Senate Minority Leader Mitch McConnell, R-Ky., seemingly doesn't possess great confidence in this year's crop of Republican challengers for Senate seats in battleground states.
On Thursday, McConnell acknowledged the "candidate quality" of GOP Senate contenders may be lacking, so much that Republicans could fall short of taking back the Senate in the November midterm elections.
"I think there's probably a greater likelihood the House flips [to Republicans] than the Senate," said McConnell, according to NBC News. "Senate races are just different. They're statewide. Candidate quality has a lot to do with the outcome."
There's a lot riding on this year's Senate general elections, given that the Democrats and Republicans currently hold 50 seats apiece.
According to Real Clear Politics, the Democrats are expected to carry Senate races in Connecticut (Sen. Richard Blumenthal, D-Conn.), Washington (Sen. Patty Murray, D-Wash.) and Colorado (Sen. Michael Bennet, D-Colo.).
Conversely, Republicans are slated to prevail in Florida (Sen. Marco Rubio, R-Fla.), Alaska (Sen. Lisa Murkowski, R-Alaska), Missouri (candidate Eric Schmitt) and Alabama (candidate Katie Britt).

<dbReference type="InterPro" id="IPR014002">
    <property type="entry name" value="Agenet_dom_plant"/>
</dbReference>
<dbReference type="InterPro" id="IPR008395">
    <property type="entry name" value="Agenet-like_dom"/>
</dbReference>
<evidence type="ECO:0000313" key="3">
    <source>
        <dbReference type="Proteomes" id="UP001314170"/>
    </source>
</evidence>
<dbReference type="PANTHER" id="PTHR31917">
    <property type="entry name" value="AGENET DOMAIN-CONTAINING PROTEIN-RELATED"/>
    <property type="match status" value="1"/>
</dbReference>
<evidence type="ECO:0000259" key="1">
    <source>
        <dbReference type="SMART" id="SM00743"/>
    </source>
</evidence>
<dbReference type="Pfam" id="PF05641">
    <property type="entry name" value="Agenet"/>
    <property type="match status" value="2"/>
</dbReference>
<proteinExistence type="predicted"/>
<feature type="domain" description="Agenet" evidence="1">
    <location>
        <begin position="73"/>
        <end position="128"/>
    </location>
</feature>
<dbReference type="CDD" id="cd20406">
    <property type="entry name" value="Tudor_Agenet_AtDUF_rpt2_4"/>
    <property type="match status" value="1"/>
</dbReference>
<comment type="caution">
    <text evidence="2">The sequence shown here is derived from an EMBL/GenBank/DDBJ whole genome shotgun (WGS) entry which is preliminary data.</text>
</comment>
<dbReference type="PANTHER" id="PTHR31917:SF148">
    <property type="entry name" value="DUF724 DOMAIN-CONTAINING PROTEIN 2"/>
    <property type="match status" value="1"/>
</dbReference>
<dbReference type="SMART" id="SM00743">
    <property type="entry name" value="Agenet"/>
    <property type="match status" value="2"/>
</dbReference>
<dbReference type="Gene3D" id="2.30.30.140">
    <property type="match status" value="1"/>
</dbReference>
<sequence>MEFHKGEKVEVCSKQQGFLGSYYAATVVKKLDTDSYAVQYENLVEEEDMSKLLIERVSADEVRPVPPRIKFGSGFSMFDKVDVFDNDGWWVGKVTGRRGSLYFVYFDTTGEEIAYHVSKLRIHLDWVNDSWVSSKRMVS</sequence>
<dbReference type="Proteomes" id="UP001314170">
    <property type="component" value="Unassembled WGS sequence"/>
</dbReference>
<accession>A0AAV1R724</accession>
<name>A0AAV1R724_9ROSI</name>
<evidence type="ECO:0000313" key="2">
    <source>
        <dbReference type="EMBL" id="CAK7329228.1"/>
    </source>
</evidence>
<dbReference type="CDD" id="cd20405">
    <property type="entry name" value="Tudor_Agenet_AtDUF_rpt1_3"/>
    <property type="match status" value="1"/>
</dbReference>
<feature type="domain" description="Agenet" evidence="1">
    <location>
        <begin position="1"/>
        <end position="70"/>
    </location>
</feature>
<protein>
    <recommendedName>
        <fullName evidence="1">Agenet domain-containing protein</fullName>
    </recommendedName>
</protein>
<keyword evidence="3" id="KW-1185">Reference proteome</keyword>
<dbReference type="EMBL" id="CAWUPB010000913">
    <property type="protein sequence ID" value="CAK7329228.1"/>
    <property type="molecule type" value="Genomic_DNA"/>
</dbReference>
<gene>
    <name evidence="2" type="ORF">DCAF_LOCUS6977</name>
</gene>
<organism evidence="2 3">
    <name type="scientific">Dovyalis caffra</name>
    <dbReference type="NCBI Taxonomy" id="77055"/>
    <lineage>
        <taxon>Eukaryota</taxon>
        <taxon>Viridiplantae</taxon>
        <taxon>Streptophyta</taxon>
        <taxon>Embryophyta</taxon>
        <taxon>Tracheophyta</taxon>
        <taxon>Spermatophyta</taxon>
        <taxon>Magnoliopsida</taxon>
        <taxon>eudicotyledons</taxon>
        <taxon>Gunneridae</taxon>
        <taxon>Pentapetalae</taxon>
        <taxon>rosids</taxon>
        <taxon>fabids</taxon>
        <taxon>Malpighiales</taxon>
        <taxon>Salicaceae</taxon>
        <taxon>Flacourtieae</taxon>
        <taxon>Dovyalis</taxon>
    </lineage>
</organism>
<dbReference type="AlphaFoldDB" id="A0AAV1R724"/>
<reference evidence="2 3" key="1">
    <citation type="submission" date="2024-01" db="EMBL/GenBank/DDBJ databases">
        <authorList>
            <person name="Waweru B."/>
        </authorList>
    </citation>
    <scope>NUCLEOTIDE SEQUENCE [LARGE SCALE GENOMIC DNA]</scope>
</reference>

For other Senate races, however, Real Clear Politics has the opposing parties essentially operating in "toss-up" situations.
The GOP Senate challengers in toss-up situations, by state, include: Arizona (candidate Blake Masters), Georgia (candidate Herschel Walker), New Hampshire (primary takes place Sept. 13), North Carolina (candidate Rep. Ted Budd), Nevada (candidate Adam Laxalt), Ohio (candidate J.D. Vance), Pennsylvania (candidate Dr. Mehmet Oz) and Wisconsin (Sen. Ron Johnson).
Former President Donald Trump has endorsed each "toss-up" hopeful in the above listing, and McConnell and Trump have a history of butting heads on political matters.
So, in that vein, McConnell's "candidate quality" line might be a veiled shot at Trump.
In April, McConnell acknowledged that even though the Democrats were in trouble (taking a cue from President Joe Biden's low approval ratings then), it was "actually possible" that Republicans could "screw this up" in November.
"In the Senate, if you look at where we have to compete in order to get into a majority, there are places that are competitive in the general election," McConnell said four months ago. "So, you can't nominate somebody who's just sort of unacceptable to a broader group of people and win. We had that experience in 2010 and 2012."
McConnell's comments don't necessarily account for the Trump influence with electoral races.
In the past year, Trump reportedly boasts a 176-6 record with Republican endorsements — a 96.7% success rate.
"We are just beginning to communicate about the deep flaws that [the Republican] roster of candidates brings to these races," David Bergstein, spokesman for the Democratic Senatorial Campaign Committee, said last week. "Their personal and political vulnerabilities are going to continue to be a centerpiece of these Senate campaigns in the months ahead."
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